Nothing lifts I.Q.s more than a property boom.
America’s real estate bubble has created a whole nation of geniuses…people who think they are smart because their houses have gone up in price. And the smartest of them weren’t content to merely watch prices rise; they took advantage of them by leveraging themselves into more and more expensive properties.
But now stocks are beginning to wobble. The Dow dropped 214 points yesterday and leading it down were the building stocks. What they are telling us is that the great bubble is over.
“I have a neighbor who asked me for financial advice,” said a speaker at yesterday’s investment conference. “But I don’t want to give him advice…so when he asks me if property is still going up, I just smile and say ‘maybe.’
“I’ve watched him over the last few years. He bought one condo before it was built. He flipped it and bought another one. And then, he bought a whole bunch of them. To him, the secret of getting rich seemed so obvious. All you do is buy beachfront condo at pre-construction prices…and then flip them to someone else. And when he asked me about it, I’d just say, ‘Well, I don’t know how much longer this boom is going to continue.’ He must have wondered what was wrong with me. He was making a fortune. I just didn’t get it.
“But the last time I saw him, he told me that the condos he bought aren’t selling like he expected. I wish I could tell him ‘I told you so,’ but I never told him anything.”
There must be millions of real estate speculators, concentrated in the hot markets on both coasts, in similar situations. They’ve stretched to buy. Now they’re stretched to keep up with maintenance, taxes, condo fees, and interest payments. Their neighbors bite their tongues. “I told you so,” they itch to say.
Don’t worry, say the experts. The boom may have peaked out, but there should be a soft landing.
“I’m not so sure,” continued our speaker. “People say the property market can’t collapse, because houses are tangible and people have to live in them. They compare housing to dot.com stocks, for example. The stocks can fall 90%…or even disappear. That doesn’t happen with housing.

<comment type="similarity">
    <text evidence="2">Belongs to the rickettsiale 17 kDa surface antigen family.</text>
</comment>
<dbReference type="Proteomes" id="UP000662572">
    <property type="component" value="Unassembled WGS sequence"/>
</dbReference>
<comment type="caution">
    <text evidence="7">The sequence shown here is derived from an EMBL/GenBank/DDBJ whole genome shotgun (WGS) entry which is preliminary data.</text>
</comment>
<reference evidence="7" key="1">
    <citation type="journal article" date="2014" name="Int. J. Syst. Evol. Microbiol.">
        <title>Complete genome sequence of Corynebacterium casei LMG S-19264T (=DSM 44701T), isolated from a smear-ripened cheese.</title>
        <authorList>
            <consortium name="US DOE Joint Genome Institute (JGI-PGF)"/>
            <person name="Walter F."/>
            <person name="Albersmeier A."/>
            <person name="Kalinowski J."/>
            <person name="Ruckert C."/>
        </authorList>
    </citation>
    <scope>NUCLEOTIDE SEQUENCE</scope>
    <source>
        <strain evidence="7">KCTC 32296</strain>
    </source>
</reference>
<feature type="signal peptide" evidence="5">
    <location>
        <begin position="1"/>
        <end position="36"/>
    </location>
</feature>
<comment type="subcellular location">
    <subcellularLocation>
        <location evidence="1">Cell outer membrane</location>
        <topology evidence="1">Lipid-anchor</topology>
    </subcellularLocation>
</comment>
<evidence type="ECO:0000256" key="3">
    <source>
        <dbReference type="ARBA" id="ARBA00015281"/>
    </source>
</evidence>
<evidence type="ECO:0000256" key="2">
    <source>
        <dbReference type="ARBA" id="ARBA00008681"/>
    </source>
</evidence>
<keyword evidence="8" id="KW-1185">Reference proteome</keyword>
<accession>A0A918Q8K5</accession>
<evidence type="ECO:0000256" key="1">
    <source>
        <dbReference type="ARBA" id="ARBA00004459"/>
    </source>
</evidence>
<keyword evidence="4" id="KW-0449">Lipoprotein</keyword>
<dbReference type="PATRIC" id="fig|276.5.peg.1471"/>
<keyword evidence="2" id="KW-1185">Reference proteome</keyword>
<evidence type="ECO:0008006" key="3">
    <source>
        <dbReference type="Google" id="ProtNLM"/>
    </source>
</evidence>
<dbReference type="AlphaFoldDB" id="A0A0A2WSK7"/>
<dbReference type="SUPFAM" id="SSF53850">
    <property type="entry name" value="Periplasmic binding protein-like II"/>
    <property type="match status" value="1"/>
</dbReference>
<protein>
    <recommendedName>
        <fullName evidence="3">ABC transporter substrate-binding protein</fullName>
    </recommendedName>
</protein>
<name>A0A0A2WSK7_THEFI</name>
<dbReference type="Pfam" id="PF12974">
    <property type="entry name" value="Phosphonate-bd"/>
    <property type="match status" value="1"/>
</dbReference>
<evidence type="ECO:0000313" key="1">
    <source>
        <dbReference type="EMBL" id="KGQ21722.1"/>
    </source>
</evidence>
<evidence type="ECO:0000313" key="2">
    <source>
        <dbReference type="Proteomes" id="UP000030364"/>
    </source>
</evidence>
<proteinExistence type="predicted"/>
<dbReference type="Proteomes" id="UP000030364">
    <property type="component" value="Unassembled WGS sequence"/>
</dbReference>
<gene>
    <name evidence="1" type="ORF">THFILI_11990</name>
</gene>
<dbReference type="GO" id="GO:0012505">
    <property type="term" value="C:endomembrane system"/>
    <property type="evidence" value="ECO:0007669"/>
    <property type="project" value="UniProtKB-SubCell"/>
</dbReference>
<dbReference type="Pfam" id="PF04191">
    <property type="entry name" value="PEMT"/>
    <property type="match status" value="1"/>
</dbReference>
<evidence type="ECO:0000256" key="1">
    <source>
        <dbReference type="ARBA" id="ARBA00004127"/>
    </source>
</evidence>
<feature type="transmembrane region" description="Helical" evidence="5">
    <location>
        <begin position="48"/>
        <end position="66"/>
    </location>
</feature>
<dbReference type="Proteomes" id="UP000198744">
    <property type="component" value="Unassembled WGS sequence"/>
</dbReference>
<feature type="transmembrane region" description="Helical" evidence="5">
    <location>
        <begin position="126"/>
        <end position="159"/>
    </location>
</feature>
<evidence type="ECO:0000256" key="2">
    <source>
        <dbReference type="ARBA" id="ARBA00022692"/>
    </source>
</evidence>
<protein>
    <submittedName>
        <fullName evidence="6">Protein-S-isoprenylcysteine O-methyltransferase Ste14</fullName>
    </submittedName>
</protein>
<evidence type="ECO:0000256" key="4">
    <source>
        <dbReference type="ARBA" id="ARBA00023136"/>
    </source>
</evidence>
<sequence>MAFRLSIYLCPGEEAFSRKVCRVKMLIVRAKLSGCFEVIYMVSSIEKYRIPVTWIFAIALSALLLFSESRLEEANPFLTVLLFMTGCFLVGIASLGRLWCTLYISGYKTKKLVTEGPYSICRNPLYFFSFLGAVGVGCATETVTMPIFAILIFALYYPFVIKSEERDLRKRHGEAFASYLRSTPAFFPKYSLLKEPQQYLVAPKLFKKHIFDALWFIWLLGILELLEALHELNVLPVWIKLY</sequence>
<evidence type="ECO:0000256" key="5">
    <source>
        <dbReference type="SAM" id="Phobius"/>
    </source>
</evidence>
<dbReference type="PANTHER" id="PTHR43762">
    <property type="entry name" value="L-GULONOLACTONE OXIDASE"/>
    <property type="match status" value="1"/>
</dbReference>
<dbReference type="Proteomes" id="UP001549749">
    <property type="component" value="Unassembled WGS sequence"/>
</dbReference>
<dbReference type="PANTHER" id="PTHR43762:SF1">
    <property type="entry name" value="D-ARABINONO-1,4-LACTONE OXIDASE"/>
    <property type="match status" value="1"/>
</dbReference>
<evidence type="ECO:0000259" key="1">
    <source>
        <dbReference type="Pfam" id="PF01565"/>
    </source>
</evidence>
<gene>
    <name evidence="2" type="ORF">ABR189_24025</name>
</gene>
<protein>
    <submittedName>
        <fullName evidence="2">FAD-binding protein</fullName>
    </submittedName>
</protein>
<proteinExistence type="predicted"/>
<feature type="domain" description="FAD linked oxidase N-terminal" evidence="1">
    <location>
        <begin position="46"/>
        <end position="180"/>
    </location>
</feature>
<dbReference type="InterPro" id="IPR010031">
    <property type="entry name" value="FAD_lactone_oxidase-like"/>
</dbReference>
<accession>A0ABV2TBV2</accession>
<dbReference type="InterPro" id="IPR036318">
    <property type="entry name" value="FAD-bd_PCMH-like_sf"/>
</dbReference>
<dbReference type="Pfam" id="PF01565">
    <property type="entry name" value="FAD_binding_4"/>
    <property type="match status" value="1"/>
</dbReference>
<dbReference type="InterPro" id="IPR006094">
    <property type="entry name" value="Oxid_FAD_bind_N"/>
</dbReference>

“No, it doesn’t happen the same way, but a much smaller decline in housing prices can have a much bigger impact on people like my neighbor. Let’s say prices go down just 10%. That’s not much. We could expect at least a decline of that much. But a lot of people don’t have 10% equity in their houses. They’ve bought with zero-down mortgages — or maybe 5% — never expecting to have to pay off those mortgages.
“Instead, they were counting on price increases, either to refinance or to sell. If they are forced to pay a mortgage greater than the value of the house, they are going to be in big trouble. And a lot of them aren’t going to make it.”
What can you do to protect yourself? If you have a house you don’t intend to hold for a long time, this may be your last chance to sell at near-peak prices. Otherwise, all you can do is to put your money where a U.S. housing collapse won’t hurt it.
Yesterday’s speakers had a number of ideas: Japanese real estate, Icelandic bonds, oil and gas companies, rare coins and other collectibles…and gold!
“Gold is not really going up because it is becoming more valuable,” said John Doody, editor of Gold Stock Analyst. “It’s going up because the dollar is becoming less valuable. And that’s a trend that is not likely to stop anytime soon.”
John showed us a chart.
“Look at this. Gold has gotten ahead of itself. It’s way out of its channel. It looks as though you can expect a correct back to $650 or so. That would be a good thing…it would allow the gains to consolidate and set the stage for another big run-up. How high will it go? I don’t know. It could go to $1,000 without any trouble. But if it goes to $3,000, a lot of other things are going to be going wrong.”
u2022 “Inflation’s rising toll on consumers,” reads a headline from the Christian Science Monitor.
High energy prices and rising interest rates are, of course, taking a toll on consumers. And now, “everyday items” have risen “more than expected.” The article reports:
- The pace of home-mortgage applications is down 15 percent, compared with this week a year ago, as “for sale” signs stay up longer in a slowing home market.
- Half of Americans have changed their vacation plans to stay closer to home, according to an Associated Press/Ipsos poll out this month.
- Prices beyond the gas pump are also edging up. The “core” consumer price index (CPI), which excludes volatile food and energy costs, surprised analysts by jumping 0.3 percent last month, according to a government report Wednesday.
The economic climate has become increasingly challenging to consumers: ” ‘an economic a gray zone’ where the pace of economic growth may be slowing even as the threat of inflation remains in the foreground.”
u2022 One helpful reader posted this review of Empire of Debt at Amazon.com:
“Bonner and Wiggin are a-holes. Not because everything they say is wrong but because they seem to take glee in trashing America, its government, and its people. No person, place or thing is perfect, but these guys would have you believe their observations and pronouncements are, while us poor masses don’t know our A’s from a hole in the ground.
“Before anyone buys this book do a little research on Comrades Bonner and Wiggin; their various business’s, web sites, newsletters, etc. Put a few facts together and see how much you trust these two yahoos then. After that anyone who buys this book and believes all the garbage in it, and tries to preach it, is probably an a-hole also.